The Dallas Independent School District says it will expand its offering of breakfast and lunch from six to 27 schools for students when Spring Break begins Monday.
The program will help not only meet the need for meals for more students when school is out, but also provide much needed structure and stability, according to district officials.
DISD started it as a pilot program in 2016 for schools in one feeder pattern, but will now have campuses open in every part of the district next week serving meals.
Included on the list is Sam Tasby Middle School in the Vickery Meadow neighborhood of Northeast Dallas.
Matt Bentley is his ninth year as a counselor at Tasby and said providing meals meets a need that goes far beyond hunger.
“When you’re in your early teens, a lot of kids don’t know how to structure the time and don’t do well when they don’t have a routine,” Bentley said. "They may not say it out loud, but its really something they crave and they need.”
Bentley said the clearest evidence of that need is when his students return from a break, whether it is winter holiday or even a one-week stoppage like Spring Break.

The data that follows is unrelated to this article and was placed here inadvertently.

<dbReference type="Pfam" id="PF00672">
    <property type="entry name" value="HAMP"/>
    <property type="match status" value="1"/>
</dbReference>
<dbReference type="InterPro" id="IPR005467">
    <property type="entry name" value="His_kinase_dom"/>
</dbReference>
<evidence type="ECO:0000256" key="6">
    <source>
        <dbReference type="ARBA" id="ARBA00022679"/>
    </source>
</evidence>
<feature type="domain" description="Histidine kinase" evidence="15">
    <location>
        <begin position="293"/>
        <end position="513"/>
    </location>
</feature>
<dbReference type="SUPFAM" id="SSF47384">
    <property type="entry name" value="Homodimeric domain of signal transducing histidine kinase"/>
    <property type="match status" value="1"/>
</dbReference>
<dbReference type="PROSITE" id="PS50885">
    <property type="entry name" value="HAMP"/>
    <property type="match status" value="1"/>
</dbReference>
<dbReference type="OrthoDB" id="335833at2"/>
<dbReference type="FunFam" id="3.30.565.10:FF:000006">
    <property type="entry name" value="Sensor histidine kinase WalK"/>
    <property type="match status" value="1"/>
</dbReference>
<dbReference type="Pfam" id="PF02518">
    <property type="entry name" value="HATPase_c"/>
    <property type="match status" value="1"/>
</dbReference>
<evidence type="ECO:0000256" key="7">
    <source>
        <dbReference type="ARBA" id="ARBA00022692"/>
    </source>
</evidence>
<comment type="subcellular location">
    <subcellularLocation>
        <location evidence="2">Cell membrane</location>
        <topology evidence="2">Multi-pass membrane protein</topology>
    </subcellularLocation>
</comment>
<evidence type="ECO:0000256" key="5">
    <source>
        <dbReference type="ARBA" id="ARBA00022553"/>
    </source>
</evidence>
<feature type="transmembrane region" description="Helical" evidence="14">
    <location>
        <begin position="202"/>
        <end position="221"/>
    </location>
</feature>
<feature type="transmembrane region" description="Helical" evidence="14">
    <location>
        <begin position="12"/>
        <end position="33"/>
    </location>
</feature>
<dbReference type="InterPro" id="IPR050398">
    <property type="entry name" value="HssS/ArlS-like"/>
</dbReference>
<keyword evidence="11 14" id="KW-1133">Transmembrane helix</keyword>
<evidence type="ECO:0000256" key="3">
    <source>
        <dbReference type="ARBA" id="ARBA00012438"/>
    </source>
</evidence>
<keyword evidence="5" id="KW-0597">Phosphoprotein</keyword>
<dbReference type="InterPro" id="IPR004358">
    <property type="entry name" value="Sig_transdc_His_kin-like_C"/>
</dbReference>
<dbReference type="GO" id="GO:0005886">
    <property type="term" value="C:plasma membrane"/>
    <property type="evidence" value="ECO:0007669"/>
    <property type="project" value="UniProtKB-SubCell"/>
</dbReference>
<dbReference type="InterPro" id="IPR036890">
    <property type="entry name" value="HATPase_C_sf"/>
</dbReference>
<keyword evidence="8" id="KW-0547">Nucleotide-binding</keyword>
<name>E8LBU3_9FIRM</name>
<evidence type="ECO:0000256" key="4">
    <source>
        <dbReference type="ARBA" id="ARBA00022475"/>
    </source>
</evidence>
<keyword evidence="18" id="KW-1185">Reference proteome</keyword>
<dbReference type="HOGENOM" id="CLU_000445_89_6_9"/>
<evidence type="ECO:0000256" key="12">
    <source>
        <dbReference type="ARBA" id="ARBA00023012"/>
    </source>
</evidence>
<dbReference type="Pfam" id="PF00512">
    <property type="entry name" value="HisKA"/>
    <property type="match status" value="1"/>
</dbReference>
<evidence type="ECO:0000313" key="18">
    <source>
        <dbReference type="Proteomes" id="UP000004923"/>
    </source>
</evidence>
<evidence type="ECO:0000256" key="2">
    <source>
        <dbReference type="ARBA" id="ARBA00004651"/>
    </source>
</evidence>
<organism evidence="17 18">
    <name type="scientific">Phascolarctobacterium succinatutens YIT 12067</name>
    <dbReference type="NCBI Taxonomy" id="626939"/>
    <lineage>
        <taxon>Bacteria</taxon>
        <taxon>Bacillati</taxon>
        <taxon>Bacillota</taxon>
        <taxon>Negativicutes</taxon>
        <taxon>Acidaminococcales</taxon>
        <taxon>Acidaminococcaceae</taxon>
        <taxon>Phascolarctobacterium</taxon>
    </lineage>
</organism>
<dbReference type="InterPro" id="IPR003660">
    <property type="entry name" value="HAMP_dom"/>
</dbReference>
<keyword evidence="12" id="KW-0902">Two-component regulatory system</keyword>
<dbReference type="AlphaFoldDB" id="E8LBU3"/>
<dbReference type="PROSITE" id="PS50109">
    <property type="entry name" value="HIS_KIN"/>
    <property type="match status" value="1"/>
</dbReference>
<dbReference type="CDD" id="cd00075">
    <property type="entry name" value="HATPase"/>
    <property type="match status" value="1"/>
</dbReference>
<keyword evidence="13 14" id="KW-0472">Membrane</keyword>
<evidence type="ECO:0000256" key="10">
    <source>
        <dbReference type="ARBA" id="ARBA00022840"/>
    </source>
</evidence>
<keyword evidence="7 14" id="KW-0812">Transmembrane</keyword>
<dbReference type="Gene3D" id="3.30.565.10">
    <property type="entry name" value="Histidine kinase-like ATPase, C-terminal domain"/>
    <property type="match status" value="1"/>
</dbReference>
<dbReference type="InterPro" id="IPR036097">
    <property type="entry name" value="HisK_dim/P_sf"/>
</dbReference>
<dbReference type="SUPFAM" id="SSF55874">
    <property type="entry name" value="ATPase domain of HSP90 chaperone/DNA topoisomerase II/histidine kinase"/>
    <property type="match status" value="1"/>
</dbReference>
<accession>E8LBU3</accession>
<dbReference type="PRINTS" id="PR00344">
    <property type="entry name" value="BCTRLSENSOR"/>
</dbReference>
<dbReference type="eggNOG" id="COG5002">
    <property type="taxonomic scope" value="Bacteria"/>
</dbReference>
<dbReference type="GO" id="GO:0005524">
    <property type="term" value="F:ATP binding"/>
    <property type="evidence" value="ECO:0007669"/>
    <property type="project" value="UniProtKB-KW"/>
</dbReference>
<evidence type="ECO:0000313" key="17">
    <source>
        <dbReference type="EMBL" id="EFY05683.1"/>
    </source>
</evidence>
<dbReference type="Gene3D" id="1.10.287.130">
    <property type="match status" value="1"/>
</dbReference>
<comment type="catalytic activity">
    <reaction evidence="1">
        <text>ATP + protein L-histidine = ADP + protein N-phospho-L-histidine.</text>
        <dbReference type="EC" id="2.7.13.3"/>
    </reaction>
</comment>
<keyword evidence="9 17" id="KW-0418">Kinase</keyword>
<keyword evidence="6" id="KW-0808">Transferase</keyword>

"The assumption is, they say, 'This was the best time and it’s terrible to be back at school,'" Bentley said. "But usually the kids say things more along the lines of, ‘It was boring,' 'I miss my friends,' or 'I miss being at school.'”
Michael Rosenberger is the executive director of the district's Food and Child Nutrition Services Department. He said the district estimates the program will cost $10,000 in extra labor for employees to administer the meals over a five-day period.
The goal, according to Rosenberger, is to continue to grow the program going forward.
"Every Spring Break from here on out, that is our expectation," he said.